Auto-Play Policy Changes for macOS

This is a guest post from the Safari team about changes to how Safari handles HTML5 video and audio auto-play. These changes may affect compatibility with your websites.

As follow up to Safari’s updated video policies for iOS last year, this week we announced we are making important changes to auto-play policies on the Mac. These changes provide users the ability to browse the web with fewer distractions, particularly in the form of relief from websites that auto-play with sound.

New Behaviors

The WebKit engine provides rich flexibility for user agents to configure and manage media auto-play policies. Safari in macOS High Sierra uses an automatic inference engine to block media elements with sound from auto-playing by default on most websites. Safari 11 also gives users control over which websites are allowed to auto-play video and audio by opening Safari’s new “Websites” preferences pane, or through the “Settings for This Website…” option in the Safari menu. Further, a new power-saving feature prevents silent videos from auto-playing when either hidden in a background tab or otherwise off-screen.

Best Practices for Web Developers

Websites should assume any use of <video> or <audio> requires a user gesture click to play. It’s important to detect if auto-play was denied, since users now have the ability to turn off all forms of auto-play, including silent videos. The code snippet below shows just how easy this is to check. It’s worth pointing out that the new auto-play policies apply both to video used as a tool for making something visual happen (like background video or video-as-animated-gif) and also to video that serves as consumable content. We recommend web developers test their site with these new behaviors, ensuring any custom media controls behave correctly when auto-play is disabled, either automatically by Safari or by users.

  • Websites using WebKit’s built-in media controls automatically work great with the new policies.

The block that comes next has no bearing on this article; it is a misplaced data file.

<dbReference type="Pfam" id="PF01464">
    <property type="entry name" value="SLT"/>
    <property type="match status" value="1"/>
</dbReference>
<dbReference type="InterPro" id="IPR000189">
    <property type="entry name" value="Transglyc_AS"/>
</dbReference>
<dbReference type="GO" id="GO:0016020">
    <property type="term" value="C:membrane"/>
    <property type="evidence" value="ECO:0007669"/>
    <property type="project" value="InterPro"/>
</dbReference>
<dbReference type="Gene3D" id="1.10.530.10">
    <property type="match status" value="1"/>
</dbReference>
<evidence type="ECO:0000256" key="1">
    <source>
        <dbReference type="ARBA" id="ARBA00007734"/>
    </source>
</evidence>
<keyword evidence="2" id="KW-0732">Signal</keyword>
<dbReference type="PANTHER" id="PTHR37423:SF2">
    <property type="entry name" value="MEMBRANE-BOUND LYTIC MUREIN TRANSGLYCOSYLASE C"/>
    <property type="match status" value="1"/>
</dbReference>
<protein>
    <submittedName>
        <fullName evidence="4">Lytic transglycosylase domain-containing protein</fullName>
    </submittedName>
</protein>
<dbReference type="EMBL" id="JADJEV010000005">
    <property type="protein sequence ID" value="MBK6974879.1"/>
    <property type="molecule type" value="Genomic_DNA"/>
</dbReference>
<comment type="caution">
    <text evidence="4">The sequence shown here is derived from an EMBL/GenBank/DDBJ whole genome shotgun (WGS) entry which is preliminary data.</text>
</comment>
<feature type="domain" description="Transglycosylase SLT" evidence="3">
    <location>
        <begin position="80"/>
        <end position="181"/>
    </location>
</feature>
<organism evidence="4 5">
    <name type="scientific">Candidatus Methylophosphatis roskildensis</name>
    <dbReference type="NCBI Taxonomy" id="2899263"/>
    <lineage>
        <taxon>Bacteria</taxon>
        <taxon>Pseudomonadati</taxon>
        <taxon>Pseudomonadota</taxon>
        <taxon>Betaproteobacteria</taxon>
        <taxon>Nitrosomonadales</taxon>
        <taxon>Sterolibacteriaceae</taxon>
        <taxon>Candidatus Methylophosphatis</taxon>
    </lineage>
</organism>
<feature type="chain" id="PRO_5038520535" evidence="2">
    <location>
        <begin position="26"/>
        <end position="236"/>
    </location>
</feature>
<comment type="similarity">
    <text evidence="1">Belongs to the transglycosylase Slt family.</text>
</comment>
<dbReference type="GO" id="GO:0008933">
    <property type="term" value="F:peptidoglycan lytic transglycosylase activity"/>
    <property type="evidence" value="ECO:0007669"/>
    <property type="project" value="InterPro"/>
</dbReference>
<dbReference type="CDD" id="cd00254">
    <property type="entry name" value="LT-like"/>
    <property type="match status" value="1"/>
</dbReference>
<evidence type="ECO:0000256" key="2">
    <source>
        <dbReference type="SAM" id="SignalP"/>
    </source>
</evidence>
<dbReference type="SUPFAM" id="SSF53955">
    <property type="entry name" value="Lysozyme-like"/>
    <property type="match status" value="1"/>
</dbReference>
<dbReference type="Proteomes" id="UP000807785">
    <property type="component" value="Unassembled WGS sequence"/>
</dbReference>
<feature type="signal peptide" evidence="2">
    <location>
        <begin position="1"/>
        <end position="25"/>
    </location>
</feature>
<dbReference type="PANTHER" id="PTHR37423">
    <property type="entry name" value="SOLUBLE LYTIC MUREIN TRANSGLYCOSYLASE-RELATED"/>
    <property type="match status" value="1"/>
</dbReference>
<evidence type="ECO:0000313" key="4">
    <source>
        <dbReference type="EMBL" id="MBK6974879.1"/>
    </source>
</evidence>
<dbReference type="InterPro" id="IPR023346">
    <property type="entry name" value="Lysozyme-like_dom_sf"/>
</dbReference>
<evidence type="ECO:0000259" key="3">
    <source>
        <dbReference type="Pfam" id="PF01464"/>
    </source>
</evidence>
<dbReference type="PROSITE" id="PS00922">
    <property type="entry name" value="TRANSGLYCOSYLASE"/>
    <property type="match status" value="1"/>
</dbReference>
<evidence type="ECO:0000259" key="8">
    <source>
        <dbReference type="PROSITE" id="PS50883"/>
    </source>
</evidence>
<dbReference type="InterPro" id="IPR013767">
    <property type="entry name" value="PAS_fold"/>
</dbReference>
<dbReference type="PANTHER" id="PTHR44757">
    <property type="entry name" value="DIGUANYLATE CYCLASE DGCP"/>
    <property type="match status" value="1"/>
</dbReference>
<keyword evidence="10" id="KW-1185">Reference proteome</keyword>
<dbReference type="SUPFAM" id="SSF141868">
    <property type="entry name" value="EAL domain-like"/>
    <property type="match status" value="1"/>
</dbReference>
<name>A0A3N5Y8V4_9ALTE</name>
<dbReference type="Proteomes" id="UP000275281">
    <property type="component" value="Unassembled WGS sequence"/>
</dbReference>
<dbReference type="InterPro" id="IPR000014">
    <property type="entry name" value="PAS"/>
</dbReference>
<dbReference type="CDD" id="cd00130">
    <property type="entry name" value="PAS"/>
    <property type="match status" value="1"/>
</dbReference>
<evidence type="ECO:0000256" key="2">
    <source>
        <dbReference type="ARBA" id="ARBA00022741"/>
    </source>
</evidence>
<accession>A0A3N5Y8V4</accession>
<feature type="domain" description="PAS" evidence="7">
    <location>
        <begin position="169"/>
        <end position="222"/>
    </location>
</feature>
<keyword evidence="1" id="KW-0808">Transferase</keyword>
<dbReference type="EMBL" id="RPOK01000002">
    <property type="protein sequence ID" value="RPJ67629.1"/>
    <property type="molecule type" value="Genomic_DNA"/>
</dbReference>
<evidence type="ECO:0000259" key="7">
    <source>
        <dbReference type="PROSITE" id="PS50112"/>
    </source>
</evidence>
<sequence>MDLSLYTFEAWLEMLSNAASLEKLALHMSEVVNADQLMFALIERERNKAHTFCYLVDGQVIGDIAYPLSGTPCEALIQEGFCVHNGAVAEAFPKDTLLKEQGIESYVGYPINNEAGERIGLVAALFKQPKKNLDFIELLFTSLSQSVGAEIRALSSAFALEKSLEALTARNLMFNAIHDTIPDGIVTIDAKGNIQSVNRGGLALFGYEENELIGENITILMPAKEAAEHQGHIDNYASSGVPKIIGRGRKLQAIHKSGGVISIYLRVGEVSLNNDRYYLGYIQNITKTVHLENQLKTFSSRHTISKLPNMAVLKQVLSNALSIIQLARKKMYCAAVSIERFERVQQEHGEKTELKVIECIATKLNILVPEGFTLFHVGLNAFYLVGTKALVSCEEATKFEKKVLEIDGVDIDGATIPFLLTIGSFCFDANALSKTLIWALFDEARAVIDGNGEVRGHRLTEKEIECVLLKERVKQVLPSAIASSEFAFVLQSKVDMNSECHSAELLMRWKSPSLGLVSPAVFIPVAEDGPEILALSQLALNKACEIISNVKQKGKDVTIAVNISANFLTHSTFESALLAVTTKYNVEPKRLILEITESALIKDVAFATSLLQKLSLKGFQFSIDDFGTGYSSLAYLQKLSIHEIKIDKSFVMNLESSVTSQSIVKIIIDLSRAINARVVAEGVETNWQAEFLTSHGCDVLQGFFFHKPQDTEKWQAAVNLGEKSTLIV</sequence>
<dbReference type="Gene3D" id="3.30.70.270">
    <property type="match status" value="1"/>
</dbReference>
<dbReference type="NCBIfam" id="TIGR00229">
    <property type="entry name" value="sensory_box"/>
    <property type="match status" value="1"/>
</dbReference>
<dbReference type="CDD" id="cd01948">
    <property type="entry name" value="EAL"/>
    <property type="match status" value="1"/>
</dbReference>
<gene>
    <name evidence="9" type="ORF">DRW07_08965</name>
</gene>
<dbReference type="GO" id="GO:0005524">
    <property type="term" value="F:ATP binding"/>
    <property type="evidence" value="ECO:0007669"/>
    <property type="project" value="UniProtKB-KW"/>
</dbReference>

• Don’t assume a media element will play, and don’t show the pause button from the start. Look at the Promise returned by the play function on HTMLMediaElement to see if it was rejected:
var promise = document.querySelector('video').play();

if (promise !== undefined) {
    promise.catch(error => {
        // Auto-play was prevented
        // Show a UI element to let the user manually start playback
    }).then(() => {
        // Auto-play started
  • Auto-play restrictions are granted on a per-element basis. Change the source of the media element instead of creating multiple media elements if you want to play multiple videos back to back (or play a pre-roll ad with sound, followed by the main video).
  • Don’t play ads without showing media controls because they may not auto-play and users will have no way of starting playback.
  • Remember that audio tracks that render silence are still audio tracks, and their existence affects whether a video will auto-play at all. In these cases, a video with silent audio tracks won’t play. The audio track should be removed or, alternatively, the muted attribute can be set on the media element.


We’d love to hear from developers on these new auto-play policies. Please reach out to our Web Technologies Evangelist, Jon Davis on Twitter to share your thoughts with our team.